In the Louis Vuitton luggage advertisement on the back cover of The New Yorker, she looks to be indeterminately forty-four or so years, on youthful side of looking old. On Wikipedia, I learn she is approaching sixty-four, just a year younger than me. The raised collar of her trench coat, in the ad photo, covers her faintly sagging neck skin. Her wrinkles near her eyes are air-brushed away. Her beautiful legs--the legs are the last to go, I once read a Paris fashion designer say--are prominently displayed. Her legs could launch a thousand slips on the runways of desire. Even now. I love her look in the advertisement. A thousand fantasies. For a moment, just a moment, though her eyes do not look at me, I forget the inexorible march of my body toward the tattering age.
Well, in an obvious, dictionary way, we know that unsimulated sex is sex that is not feigned. If a man and a woman are depicted in a movie as having conventional intercourse, unsimulated intercourse is when (as they are depicted) the man's erect penis penetrates the woman's vagina. Simulated sex is when the depiction is merely that, depiction; the couple is not actually having sex. These considerations appear to identify unsimulated sex, discussed by directors and critics in the IFC's "Indie Sex" series (about which I wrote earlier). But this description raises more questions than it answers, because of the nature of movie illusion.
The issues are (1) how much of the scene of sexual activity is simulated and (2) to what extent the audience must enter into the illusion. Let's move beyond the mechanics of sexual congress. Suppose that the male actor's and woman actor's characters in the scene, according to earlier development of the script of the movie, are in love. Not only in love, they are in early, passionate stage of love about which poets write and singer's sing. Let's suppose in the scene that the sex in which they engage is real. It was actuated in front of the camera and the camera recorded what they did. In the narrow sense, their sex was unsimulated. But was it really?
What if the actors on the screen are really having sex, as recorded by the camera, but they are not the actors who have played the characters up to this scene in the movie? If the imagery on the screen, in a scene of fake sex, shows a man's erect penis penetrating a woman's sexual orifice, the sexual anatomy probably belongs to body doubles or models who are having sex. The clip of the body doubles' sex is inserted into the appropriate place in the movie, so as to make it appear, falsely, to the audience, that the main actors are having unsimulated sex. Alternatively, it is possible, given "life-like" plastic sexual toys, that the simulated sex seen on the screen was performed with sex toys, like puppets. Is the simulated sex by sex toys so different from the unsimulated sex by body doubles?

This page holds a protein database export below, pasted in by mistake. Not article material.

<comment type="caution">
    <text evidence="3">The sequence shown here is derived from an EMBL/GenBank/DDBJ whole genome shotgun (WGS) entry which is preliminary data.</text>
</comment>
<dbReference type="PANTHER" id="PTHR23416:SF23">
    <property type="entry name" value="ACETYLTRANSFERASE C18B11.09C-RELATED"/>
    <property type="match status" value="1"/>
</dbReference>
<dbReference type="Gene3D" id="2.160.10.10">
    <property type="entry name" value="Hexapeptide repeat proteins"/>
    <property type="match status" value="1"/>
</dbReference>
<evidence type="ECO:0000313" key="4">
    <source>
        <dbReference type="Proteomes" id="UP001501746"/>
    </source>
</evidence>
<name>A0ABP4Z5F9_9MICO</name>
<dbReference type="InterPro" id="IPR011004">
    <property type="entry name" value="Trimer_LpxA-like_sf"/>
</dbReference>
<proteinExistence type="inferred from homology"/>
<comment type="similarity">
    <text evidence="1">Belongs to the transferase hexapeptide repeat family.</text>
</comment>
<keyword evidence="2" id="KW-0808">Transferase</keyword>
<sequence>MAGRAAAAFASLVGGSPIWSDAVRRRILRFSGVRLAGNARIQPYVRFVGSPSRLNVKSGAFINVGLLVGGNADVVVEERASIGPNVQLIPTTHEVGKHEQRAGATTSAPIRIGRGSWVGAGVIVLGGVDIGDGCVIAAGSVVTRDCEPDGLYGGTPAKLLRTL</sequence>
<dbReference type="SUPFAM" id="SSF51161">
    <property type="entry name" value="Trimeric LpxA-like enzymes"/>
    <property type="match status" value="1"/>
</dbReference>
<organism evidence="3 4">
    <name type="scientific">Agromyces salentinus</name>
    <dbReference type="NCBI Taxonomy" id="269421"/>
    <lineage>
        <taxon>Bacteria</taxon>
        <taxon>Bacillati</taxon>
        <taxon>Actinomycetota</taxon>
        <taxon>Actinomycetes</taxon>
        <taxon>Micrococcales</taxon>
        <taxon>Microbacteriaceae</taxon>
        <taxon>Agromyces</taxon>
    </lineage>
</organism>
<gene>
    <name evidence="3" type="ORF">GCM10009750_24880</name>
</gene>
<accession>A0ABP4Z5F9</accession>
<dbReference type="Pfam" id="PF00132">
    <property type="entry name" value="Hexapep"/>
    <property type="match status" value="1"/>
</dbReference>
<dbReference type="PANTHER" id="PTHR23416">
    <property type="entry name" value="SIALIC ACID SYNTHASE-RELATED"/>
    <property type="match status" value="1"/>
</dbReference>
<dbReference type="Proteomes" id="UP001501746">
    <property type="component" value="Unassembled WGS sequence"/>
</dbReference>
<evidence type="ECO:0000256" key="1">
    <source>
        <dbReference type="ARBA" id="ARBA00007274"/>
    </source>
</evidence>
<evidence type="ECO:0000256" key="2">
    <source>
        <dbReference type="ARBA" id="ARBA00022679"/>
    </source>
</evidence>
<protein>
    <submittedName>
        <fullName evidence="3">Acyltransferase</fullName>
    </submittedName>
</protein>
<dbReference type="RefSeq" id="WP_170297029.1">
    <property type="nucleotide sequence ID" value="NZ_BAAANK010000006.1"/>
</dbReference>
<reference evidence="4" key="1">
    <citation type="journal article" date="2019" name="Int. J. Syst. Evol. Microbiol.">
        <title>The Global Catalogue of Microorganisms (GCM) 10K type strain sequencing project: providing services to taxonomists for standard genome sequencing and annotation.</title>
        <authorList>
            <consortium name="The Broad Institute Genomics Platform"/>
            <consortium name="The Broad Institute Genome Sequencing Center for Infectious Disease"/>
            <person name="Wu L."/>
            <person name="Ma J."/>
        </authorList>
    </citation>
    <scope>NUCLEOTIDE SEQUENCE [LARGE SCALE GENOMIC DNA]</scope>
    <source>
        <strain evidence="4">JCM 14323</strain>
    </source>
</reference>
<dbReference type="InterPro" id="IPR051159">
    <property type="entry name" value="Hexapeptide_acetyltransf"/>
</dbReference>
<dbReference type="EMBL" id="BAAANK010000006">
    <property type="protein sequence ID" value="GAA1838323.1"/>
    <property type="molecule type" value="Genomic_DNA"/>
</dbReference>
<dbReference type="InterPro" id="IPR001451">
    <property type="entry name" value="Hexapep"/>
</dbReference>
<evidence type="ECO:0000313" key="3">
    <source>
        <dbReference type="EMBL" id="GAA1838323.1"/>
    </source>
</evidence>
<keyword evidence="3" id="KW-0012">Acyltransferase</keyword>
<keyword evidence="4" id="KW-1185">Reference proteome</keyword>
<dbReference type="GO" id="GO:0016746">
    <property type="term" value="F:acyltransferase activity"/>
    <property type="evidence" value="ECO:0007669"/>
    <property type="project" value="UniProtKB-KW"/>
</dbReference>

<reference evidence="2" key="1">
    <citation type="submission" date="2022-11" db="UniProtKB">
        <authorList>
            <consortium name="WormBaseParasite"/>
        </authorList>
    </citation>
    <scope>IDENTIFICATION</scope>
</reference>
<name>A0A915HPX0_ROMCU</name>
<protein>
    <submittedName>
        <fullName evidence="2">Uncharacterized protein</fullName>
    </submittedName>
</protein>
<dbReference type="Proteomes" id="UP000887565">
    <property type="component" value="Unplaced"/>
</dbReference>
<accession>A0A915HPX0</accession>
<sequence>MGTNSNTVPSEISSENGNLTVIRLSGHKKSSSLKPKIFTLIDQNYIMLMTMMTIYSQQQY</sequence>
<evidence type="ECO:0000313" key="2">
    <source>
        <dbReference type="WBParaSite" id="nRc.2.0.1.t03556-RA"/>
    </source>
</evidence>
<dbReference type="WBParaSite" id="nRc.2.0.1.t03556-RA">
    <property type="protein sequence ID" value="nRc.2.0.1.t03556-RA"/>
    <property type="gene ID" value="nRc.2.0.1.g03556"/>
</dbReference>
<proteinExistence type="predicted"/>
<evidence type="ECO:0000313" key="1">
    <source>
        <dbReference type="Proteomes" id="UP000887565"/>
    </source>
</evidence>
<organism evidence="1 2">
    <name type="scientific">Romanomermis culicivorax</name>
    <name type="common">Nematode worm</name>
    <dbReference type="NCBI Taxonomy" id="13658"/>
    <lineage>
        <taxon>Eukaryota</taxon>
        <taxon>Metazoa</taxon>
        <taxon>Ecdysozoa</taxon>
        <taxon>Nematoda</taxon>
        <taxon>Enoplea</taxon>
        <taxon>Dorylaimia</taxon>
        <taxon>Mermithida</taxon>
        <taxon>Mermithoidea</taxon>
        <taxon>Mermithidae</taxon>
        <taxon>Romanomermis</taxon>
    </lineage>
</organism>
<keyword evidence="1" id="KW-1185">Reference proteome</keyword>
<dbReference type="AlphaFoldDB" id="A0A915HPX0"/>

And we shouldn't confuse the actors with the characters they play. The actors are not really in love with each other (though their characters are). The actors don't have passion for each other. The words they speak as they make love are not from their hearts, but from the script. The moans of passion and outbursts of excitement are not genuine, but prompted by the script. Indeed, we may suppose that the scene, as it appears on the screen, required days of rehearsal to place and move the camera and arrange the bodies of the actors. The scene required repeated takes. The sequence of sexual activities in the final cut of the movie does not correspond to the sequence of takes in which the scene was shot. (It looks like he is kissing her nipples at the beginning of the scene, but that take was filmed at the end of 132 filmed takes; that sort of thing.) The sweat of passion was sprayed from a spritzer bottle on the faces of the actors. The flush of blood to the breasts of the woman, to depict the progress of her arousal, was painted with cosmetics. The male actor's erection was obtained for rehearsals over these several days by manual and oral manipulation. A sex worker was employed off stage to bring the actor's penis to arousal just prior to his appearance in the bed where he performs passionate sex with the actress. When this much production went into the sexual performance, what sense does it make to call the sex "unsimulated"?